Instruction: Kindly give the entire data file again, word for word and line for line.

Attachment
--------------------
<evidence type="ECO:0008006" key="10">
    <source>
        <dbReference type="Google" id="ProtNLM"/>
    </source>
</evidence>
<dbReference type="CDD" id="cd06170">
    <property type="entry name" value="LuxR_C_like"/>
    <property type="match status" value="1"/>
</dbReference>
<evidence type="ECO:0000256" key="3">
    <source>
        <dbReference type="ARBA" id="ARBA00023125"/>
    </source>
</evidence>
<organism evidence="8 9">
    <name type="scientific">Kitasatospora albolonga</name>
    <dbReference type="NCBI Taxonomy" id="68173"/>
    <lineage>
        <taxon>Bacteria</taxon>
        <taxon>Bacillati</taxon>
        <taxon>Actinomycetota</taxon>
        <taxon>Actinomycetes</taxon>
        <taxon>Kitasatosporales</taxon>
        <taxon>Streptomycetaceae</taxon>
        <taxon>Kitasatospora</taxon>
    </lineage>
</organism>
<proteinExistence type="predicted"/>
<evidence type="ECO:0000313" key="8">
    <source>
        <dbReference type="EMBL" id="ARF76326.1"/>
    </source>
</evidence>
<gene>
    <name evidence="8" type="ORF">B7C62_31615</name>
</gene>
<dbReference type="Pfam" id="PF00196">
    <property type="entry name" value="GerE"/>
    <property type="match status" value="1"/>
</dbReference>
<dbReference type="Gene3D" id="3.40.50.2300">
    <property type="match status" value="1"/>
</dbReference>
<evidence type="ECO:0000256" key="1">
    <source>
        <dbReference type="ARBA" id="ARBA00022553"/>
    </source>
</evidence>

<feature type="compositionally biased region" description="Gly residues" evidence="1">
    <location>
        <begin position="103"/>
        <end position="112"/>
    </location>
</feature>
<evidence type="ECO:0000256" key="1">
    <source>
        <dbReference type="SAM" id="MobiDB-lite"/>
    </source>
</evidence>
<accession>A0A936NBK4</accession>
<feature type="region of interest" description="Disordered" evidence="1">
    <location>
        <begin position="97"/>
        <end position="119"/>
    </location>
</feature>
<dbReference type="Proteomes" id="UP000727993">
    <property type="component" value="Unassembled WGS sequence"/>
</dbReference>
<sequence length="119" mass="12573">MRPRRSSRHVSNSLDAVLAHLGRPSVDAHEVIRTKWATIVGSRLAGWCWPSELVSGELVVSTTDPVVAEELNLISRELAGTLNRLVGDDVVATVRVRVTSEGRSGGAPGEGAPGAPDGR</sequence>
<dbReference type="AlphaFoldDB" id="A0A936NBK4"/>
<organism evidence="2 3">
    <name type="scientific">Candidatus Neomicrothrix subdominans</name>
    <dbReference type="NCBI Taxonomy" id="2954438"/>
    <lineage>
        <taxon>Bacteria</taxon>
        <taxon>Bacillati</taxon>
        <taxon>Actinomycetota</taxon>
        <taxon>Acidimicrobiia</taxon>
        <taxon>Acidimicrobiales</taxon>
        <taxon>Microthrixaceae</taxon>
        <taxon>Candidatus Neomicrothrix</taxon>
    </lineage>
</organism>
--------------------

<evidence type="ECO:0008006" key="10">
    <source>
        <dbReference type="Google" id="ProtNLM"/>
    </source>
</evidence>
<dbReference type="CDD" id="cd06170">
    <property type="entry name" value="LuxR_C_like"/>
    <property type="match status" value="1"/>
</dbReference>
<evidence type="ECO:0000256" key="3">
    <source>
        <dbReference type="ARBA" id="ARBA00023125"/>
    </source>
</evidence>
<organism evidence="8 9">
    <name type="scientific">Kitasatospora albolonga</name>
    <dbReference type="NCBI Taxonomy" id="68173"/>
    <lineage>
        <taxon>Bacteria</taxon>
        <taxon>Bacillati</taxon>
        <taxon>Actinomycetota</taxon>
        <taxon>Actinomycetes</taxon>
        <taxon>Kitasatosporales</taxon>
        <taxon>Streptomycetaceae</taxon>
        <taxon>Kitasatospora</taxon>
    </lineage>
</organism>
<proteinExistence type="predicted"/>
<evidence type="ECO:0000313" key="8">
    <source>
        <dbReference type="EMBL" id="ARF76326.1"/>
    </source>
</evidence>
<gene>
    <name evidence="8" type="ORF">B7C62_31615</name>
</gene>
<dbReference type="Pfam" id="PF00196">
    <property type="entry name" value="GerE"/>
    <property type="match status" value="1"/>
</dbReference>
<dbReference type="Gene3D" id="3.40.50.2300">
    <property type="match status" value="1"/>
</dbReference>
<evidence type="ECO:0000256" key="1">
    <source>
        <dbReference type="ARBA" id="ARBA00022553"/>
    </source>
</evidence>

<feature type="compositionally biased region" description="Gly residues" evidence="1">
    <location>
        <begin position="103"/>
        <end position="112"/>
    </location>
</feature>
<evidence type="ECO:0000256" key="1">
    <source>
        <dbReference type="SAM" id="MobiDB-lite"/>
    </source>
</evidence>
<accession>A0A936NBK4</accession>
<feature type="region of interest" description="Disordered" evidence="1">
    <location>
        <begin position="97"/>
        <end position="119"/>
    </location>
</feature>
<dbReference type="Proteomes" id="UP000727993">
    <property type="component" value="Unassembled WGS sequence"/>
</dbReference>
<sequence length="119" mass="12573">MRPRRSSRHVSNSLDAVLAHLGRPSVDAHEVIRTKWATIVGSRLAGWCWPSELVSGELVVSTTDPVVAEELNLISRELAGTLNRLVGDDVVATVRVRVTSEGRSGGAPGEGAPGAPDGR</sequence>
<dbReference type="AlphaFoldDB" id="A0A936NBK4"/>
<organism evidence="2 3">
    <name type="scientific">Candidatus Neomicrothrix subdominans</name>
    <dbReference type="NCBI Taxonomy" id="2954438"/>
    <lineage>
        <taxon>Bacteria</taxon>
        <taxon>Bacillati</taxon>
        <taxon>Actinomycetota</taxon>
        <taxon>Acidimicrobiia</taxon>
        <taxon>Acidimicrobiales</taxon>
        <taxon>Microthrixaceae</taxon>
        <taxon>Candidatus Neomicrothrix</taxon>
    </lineage>
</organism>